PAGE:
An Adoptive Father’s Letter To His Son’s Birthfather


This guest post is by Noah, an adoptive father.

How do we thank you?

You helped bring into this world this precious boy. You decided to be a part of his life when so many others would have disappeared.

You were not tied to his birthmother. The two of you had long before gone your separate ways.

You lived in three states away and yet you were there at the beginning and you continue to be there today.

When we first met you, I saw a young creative idealist. A young man full of life, passion, and intellectual curiosity.

I saw a little bit of myself when I was younger and I enjoyed seeing that energy again.

I honestly had no idea what to expect.

I worried you wouldn’t like us. I worried that we would not have anything to talk about. I worried that you would be like so many other birthfathers and just fade away.

We were told that birthfathers rarely are involved.

We read stories about birthfathers being absent only to show up later and make life difficult.

We heard social workers talk about birthfathers with disdain. It took that first meeting for all of our fears to fade away.

In fact, it was you who called us to let us know to head down to the hospital outside Philly.

We were shocked when we arrived and met you in the waiting room with both your parents. So many people hide from their parents these parts of their lives.

And yet here they were with you; warm, inviting, and unexpected but amazing.

We all sat in that waiting room and shared stories and built bonds over chick-fil-a and Steve Harvey. It was less than a month after Kelvin was born that you came to visit him.

We already felt so comfortable around you that we invited you to our home.

People thought we were insane inviting a birthparent into our home: letting them know where we lived.

We were met with surprise and warnings when we shared last names;  shock when we all exchanged contact information.

But you and your family were so honest, so compassionate that we knew it was the right thing to do. That level of openness would only make everyone’s life better.

Your family has been down and visited Kel three times. We receive gifts for him from your parents for every holiday; even the small ones.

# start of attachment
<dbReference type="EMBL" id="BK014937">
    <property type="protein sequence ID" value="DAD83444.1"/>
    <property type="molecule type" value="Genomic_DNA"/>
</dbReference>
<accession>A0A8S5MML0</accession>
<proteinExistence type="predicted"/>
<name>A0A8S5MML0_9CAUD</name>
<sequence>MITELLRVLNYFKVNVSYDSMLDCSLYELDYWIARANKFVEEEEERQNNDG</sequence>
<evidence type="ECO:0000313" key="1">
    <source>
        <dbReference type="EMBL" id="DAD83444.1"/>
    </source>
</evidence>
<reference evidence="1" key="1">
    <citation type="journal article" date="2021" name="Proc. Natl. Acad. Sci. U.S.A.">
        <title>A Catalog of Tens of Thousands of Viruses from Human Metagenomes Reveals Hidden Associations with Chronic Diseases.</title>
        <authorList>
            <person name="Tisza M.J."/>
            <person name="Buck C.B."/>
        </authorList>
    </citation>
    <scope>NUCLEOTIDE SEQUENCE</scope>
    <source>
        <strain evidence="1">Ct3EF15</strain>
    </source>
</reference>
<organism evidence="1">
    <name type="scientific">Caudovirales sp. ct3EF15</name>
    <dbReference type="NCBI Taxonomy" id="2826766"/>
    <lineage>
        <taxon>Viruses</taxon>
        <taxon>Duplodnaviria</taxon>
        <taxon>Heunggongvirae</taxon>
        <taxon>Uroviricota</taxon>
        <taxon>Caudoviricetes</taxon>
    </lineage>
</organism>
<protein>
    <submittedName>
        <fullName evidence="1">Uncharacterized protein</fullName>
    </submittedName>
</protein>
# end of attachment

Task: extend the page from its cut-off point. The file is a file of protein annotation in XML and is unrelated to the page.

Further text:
When we decided to take an vacation after Christmas near your family, you all welcomed us into your home and within minutes Kelvin had toys to play with and we had pictures from your childhood.

We immediately noticed the similarities. They could not be denied. We drove home that weekend laughing and full of excitement.

Here we are almost two years later and you are a part of our family and, more importantly a part of his life.

He will never have to wonder where his skin complexion comes from or his reddish hair. He will never wonder if his birthfather was smart, creative, caring.

He will never have to wonder where his ferocious appetite and crazy teeth are from. He will never wonder where his high energy and fearlessness come from.

He will never wonder because you are in his life. Not as a bystander, but as an integral part of this family.

There is no day celebrating you.

There are no hallmark cards. There are very few articles about you. And yet, you are a part of a wonderful gift.

You are our son’s birthfather; our friend, and a member of this family. We will never be able to show you how grateful we are.

You chose to stick around. You chose to be in our son’s life, not as a bystander, but as an integral part of this family.

And for that we celebrate you and thank you.

Noah and his wife, Kim, are adoptive parents in New York City who would like to share their experience of open adoption of their son, Kelvin. 

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